Students interact with German peers, delve into philosophy
After a semester of studying Germany in their Oxford College classroom, nine students traveled across the Atlantic Ocean to get a first-hand look at several European cities. As part of the joint German and philosophy course “Globalizing the Frankfurt School,” the students traveled to Germany this May with four faculty and staff members.
“I was able to have a trip in a beautiful country, eat wonderful food and I was able to learn about interesting topics. Having traditional German food and German traditions was part of how I grew up, so I was extremely grateful to be given the opportunity to go to Germany and learn more about my heritage.”
— Natalie Frazier, an Oxford continuee and Emory College junior from Long Island, New York
“The food was amazing as well, I enjoyed every meal I had and loved being able to try authentic traditional German food.”
— Natalie Frazier
Trip participant Natalie Frazier’s maternal family is from Germany — her grandparents immigrated to Canada and then New York after World War II. Some of her family members still live there. Although this was her first trip to Germany, her mother has shared stories over the years from her international travels.
“My German heritage is a big part of my life, and my mom tries to make sure we know about where our family comes from,” recalls Frazier, who is studying political science and women’s, gender, and sexuality studies. “Every year growing up, my family and I would go to German festivals for Oktoberfest.”
The student group visited notable cities such as Konstanz, Berlin, and Frankfurt — meeting with people, attending scheduled tours and meals, and exploring on their own.
“I hope that they were able to get a deeper perspective on German history and that they have made a couple of contacts here in Germany. It would be great if some of them will return here, either to pursue their further studies or as a travel destination.”
— Monika Kirloskar-Steinbach who taught the course as a visiting associate professor of German studies at Oxford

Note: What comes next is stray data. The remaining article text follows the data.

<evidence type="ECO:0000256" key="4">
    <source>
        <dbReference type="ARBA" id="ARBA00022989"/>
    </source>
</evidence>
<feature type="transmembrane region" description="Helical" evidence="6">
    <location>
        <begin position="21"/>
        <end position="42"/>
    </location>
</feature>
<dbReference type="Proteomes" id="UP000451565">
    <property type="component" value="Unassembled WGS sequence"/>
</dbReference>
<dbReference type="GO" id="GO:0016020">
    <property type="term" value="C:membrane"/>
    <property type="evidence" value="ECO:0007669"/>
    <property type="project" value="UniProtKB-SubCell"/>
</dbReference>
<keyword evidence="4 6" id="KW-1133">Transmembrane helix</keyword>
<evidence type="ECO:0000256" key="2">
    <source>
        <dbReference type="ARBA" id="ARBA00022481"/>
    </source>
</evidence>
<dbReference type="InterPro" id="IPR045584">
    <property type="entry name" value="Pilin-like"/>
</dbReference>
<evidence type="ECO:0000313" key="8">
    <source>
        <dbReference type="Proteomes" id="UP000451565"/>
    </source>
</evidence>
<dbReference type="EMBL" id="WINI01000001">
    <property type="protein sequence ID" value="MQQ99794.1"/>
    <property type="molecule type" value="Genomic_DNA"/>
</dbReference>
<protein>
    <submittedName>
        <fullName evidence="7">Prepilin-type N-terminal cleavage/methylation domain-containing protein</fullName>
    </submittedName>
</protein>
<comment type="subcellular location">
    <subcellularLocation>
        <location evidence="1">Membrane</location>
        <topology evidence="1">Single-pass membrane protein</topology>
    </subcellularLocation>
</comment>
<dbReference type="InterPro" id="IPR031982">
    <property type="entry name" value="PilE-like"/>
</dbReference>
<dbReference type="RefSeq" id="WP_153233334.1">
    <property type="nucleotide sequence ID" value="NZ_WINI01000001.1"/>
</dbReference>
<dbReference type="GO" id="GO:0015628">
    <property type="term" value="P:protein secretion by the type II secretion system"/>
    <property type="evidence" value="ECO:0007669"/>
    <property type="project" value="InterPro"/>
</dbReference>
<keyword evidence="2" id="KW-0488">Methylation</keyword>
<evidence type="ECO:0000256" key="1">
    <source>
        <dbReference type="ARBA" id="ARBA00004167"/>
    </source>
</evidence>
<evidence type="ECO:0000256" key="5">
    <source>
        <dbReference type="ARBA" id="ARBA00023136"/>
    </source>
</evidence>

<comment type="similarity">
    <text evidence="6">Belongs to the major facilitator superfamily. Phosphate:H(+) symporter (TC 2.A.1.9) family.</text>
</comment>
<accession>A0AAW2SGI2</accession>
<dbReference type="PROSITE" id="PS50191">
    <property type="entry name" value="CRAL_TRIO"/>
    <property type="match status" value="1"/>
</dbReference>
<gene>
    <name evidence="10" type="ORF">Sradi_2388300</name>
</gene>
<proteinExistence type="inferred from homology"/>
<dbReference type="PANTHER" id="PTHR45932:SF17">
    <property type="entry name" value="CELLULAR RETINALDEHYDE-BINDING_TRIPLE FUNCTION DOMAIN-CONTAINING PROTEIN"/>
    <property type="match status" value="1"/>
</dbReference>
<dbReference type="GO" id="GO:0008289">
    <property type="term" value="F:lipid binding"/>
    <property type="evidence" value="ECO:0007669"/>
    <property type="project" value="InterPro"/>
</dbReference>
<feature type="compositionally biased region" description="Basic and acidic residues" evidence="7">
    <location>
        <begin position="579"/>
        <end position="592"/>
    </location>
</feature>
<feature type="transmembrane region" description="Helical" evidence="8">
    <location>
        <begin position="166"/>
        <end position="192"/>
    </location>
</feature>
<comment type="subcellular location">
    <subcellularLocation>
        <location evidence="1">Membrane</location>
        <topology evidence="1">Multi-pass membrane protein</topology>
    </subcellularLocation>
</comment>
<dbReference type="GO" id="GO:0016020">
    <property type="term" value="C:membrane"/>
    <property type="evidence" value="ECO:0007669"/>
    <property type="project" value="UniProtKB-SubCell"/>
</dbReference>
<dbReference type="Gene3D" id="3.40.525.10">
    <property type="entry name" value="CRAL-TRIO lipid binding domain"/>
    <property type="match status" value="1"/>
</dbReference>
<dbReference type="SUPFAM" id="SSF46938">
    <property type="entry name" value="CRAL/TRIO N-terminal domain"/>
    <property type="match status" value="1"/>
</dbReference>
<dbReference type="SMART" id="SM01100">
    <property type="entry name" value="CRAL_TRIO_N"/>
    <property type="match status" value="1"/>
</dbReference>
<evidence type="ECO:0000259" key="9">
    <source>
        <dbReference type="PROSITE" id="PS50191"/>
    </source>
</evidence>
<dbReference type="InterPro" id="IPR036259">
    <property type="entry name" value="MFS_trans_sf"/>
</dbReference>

Monika Kirloskar-Steinbach, faculty member in philosophy at the University of Konstanz, is an elected member of the American Philosophical Association’s Committee on Asian and Asian-American Philosophers and Philosophies. During her time at Oxford, she taught students in Georgia, as well as their counterparts in Konstanz. The original Frankfurt School — a school of social theory and critical philosophy — was founded by a group of Jewish intellectuals who fled Germany due to the Holocaust.
“This was the first time that I taught the same course in two countries in the same semester,” she says, adding that it was also the first time she took students on a trip. “I looked forward to the students from both the countries meeting each other and working together.”
Before the trip, students also connected with each other through social media.
“Working with peers from a different country, it definitely won’t be the last time I do that. We had to present complicated information without ever practicing presenting before. Learning about the culture and fitting work into each other’s different time frames was a good experience to learn about.”
Oxford students also visited the Jewish Museum and the Holocaust Museum in Berlin, the German Parliament, a biergarten in Berlin, and some even spontaneously attended a classical music concert in a famous Berlin church.
“Once I was bored in the hotel and chose to go out by myself to play soccer with strangers in Konstanz,” Gu recalls. “I quickly made friends with them, although I didn’t speak any German at all and only spoke to them in English. We played soccer, and it was an extremely fun time.”
Students also took tours, met with scholars and political leaders, and took public transportation to see the sites. They spent one night on a train for the 12-hour trip from Konstanz to Berlin.
“Public transportation (in Germany) is much better than anywhere in the U.S.,” explains Daniel Walter, assistant professor of German and linguistics, who also accompanied students on the trip. “That’s how German students travel —and doing so makes them more independent. The overnight train with six students to a train car was pretty intense — there was a lot of grumbling, but it was a good bonding experience to suffer together. … I hope they got to experience being in a different culture where there are different expectations.”
Oxford offered the joint German and philosophy travel course as part of its Experiential Learning program, which focuses on global learning alongside applied arts, Theory-Practice Service Learning, student research, and internships.
As part of Oxford’s commitment to global learning, students can choose from several short-term, faculty-led study abroad or study away courses a year.
“As a student who can’t afford to spend a whole semester abroad, Oxford College has created the perfect program that allows me to learn about interesting topics other colleges don’t offer while making it affordable for me to travel to another country. I learned more about the historical aspects of Germany, I was able to see multiple cities, and I was able to learn from the other German students and have conversations about what life is like for them.”
As part of the program, students have traveled to Cuba, Greece, and France. This year, students also traveled to Germany, Italy, and Spain. New programs are in development for Japan, Missouri, and Morocco.
Oxford College of Emory University | October 25, 2019
Written by Michelle Floyd